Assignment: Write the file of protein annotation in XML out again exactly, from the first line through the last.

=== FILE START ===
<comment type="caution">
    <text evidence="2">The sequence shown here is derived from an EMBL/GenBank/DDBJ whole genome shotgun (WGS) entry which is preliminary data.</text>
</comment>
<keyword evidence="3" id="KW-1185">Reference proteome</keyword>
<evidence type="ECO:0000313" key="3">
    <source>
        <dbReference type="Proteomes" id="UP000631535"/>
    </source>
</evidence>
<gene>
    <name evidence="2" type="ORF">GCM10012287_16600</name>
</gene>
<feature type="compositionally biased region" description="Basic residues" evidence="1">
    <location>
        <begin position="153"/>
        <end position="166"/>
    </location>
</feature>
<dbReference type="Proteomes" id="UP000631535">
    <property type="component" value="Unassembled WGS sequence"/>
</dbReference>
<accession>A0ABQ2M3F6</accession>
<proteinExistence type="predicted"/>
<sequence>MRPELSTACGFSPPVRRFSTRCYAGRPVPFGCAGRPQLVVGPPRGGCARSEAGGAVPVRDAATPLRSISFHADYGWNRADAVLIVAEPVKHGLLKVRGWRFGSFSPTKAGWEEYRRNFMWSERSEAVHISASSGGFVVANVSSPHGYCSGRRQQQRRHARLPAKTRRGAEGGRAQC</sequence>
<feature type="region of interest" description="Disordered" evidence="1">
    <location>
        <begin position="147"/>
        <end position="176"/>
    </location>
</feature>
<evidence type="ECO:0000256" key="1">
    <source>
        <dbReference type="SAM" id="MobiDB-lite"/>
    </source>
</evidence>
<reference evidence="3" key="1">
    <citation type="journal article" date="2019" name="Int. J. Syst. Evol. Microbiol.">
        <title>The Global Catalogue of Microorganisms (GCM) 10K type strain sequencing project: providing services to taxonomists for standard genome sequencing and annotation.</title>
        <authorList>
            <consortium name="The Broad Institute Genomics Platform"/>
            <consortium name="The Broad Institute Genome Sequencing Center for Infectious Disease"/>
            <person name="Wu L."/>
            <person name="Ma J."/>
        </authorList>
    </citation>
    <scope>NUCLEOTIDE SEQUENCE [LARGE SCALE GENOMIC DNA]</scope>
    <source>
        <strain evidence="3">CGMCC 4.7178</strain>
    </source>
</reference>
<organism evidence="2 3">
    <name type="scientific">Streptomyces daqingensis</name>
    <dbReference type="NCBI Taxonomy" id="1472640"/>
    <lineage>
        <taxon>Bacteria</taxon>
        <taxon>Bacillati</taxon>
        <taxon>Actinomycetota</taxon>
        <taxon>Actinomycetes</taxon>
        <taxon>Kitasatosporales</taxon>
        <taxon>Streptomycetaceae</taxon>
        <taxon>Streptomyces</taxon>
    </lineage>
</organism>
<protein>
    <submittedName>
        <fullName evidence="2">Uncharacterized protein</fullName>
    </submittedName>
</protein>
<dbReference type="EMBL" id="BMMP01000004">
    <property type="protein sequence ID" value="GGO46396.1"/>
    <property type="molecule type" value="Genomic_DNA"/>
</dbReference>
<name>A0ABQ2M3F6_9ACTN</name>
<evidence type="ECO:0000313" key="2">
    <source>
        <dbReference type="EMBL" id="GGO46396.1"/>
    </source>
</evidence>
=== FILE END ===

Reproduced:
<comment type="caution">
    <text evidence="2">The sequence shown here is derived from an EMBL/GenBank/DDBJ whole genome shotgun (WGS) entry which is preliminary data.</text>
</comment>
<keyword evidence="3" id="KW-1185">Reference proteome</keyword>
<evidence type="ECO:0000313" key="3">
    <source>
        <dbReference type="Proteomes" id="UP000631535"/>
    </source>
</evidence>
<gene>
    <name evidence="2" type="ORF">GCM10012287_16600</name>
</gene>
<feature type="compositionally biased region" description="Basic residues" evidence="1">
    <location>
        <begin position="153"/>
        <end position="166"/>
    </location>
</feature>
<dbReference type="Proteomes" id="UP000631535">
    <property type="component" value="Unassembled WGS sequence"/>
</dbReference>
<accession>A0ABQ2M3F6</accession>
<proteinExistence type="predicted"/>
<sequence>MRPELSTACGFSPPVRRFSTRCYAGRPVPFGCAGRPQLVVGPPRGGCARSEAGGAVPVRDAATPLRSISFHADYGWNRADAVLIVAEPVKHGLLKVRGWRFGSFSPTKAGWEEYRRNFMWSERSEAVHISASSGGFVVANVSSPHGYCSGRRQQQRRHARLPAKTRRGAEGGRAQC</sequence>
<feature type="region of interest" description="Disordered" evidence="1">
    <location>
        <begin position="147"/>
        <end position="176"/>
    </location>
</feature>
<evidence type="ECO:0000256" key="1">
    <source>
        <dbReference type="SAM" id="MobiDB-lite"/>
    </source>
</evidence>
<reference evidence="3" key="1">
    <citation type="journal article" date="2019" name="Int. J. Syst. Evol. Microbiol.">
        <title>The Global Catalogue of Microorganisms (GCM) 10K type strain sequencing project: providing services to taxonomists for standard genome sequencing and annotation.</title>
        <authorList>
            <consortium name="The Broad Institute Genomics Platform"/>
            <consortium name="The Broad Institute Genome Sequencing Center for Infectious Disease"/>
            <person name="Wu L."/>
            <person name="Ma J."/>
        </authorList>
    </citation>
    <scope>NUCLEOTIDE SEQUENCE [LARGE SCALE GENOMIC DNA]</scope>
    <source>
        <strain evidence="3">CGMCC 4.7178</strain>
    </source>
</reference>
<organism evidence="2 3">
    <name type="scientific">Streptomyces daqingensis</name>
    <dbReference type="NCBI Taxonomy" id="1472640"/>
    <lineage>
        <taxon>Bacteria</taxon>
        <taxon>Bacillati</taxon>
        <taxon>Actinomycetota</taxon>
        <taxon>Actinomycetes</taxon>
        <taxon>Kitasatosporales</taxon>
        <taxon>Streptomycetaceae</taxon>
        <taxon>Streptomyces</taxon>
    </lineage>
</organism>
<protein>
    <submittedName>
        <fullName evidence="2">Uncharacterized protein</fullName>
    </submittedName>
</protein>
<dbReference type="EMBL" id="BMMP01000004">
    <property type="protein sequence ID" value="GGO46396.1"/>
    <property type="molecule type" value="Genomic_DNA"/>
</dbReference>
<name>A0ABQ2M3F6_9ACTN</name>
<evidence type="ECO:0000313" key="2">
    <source>
        <dbReference type="EMBL" id="GGO46396.1"/>
    </source>
</evidence>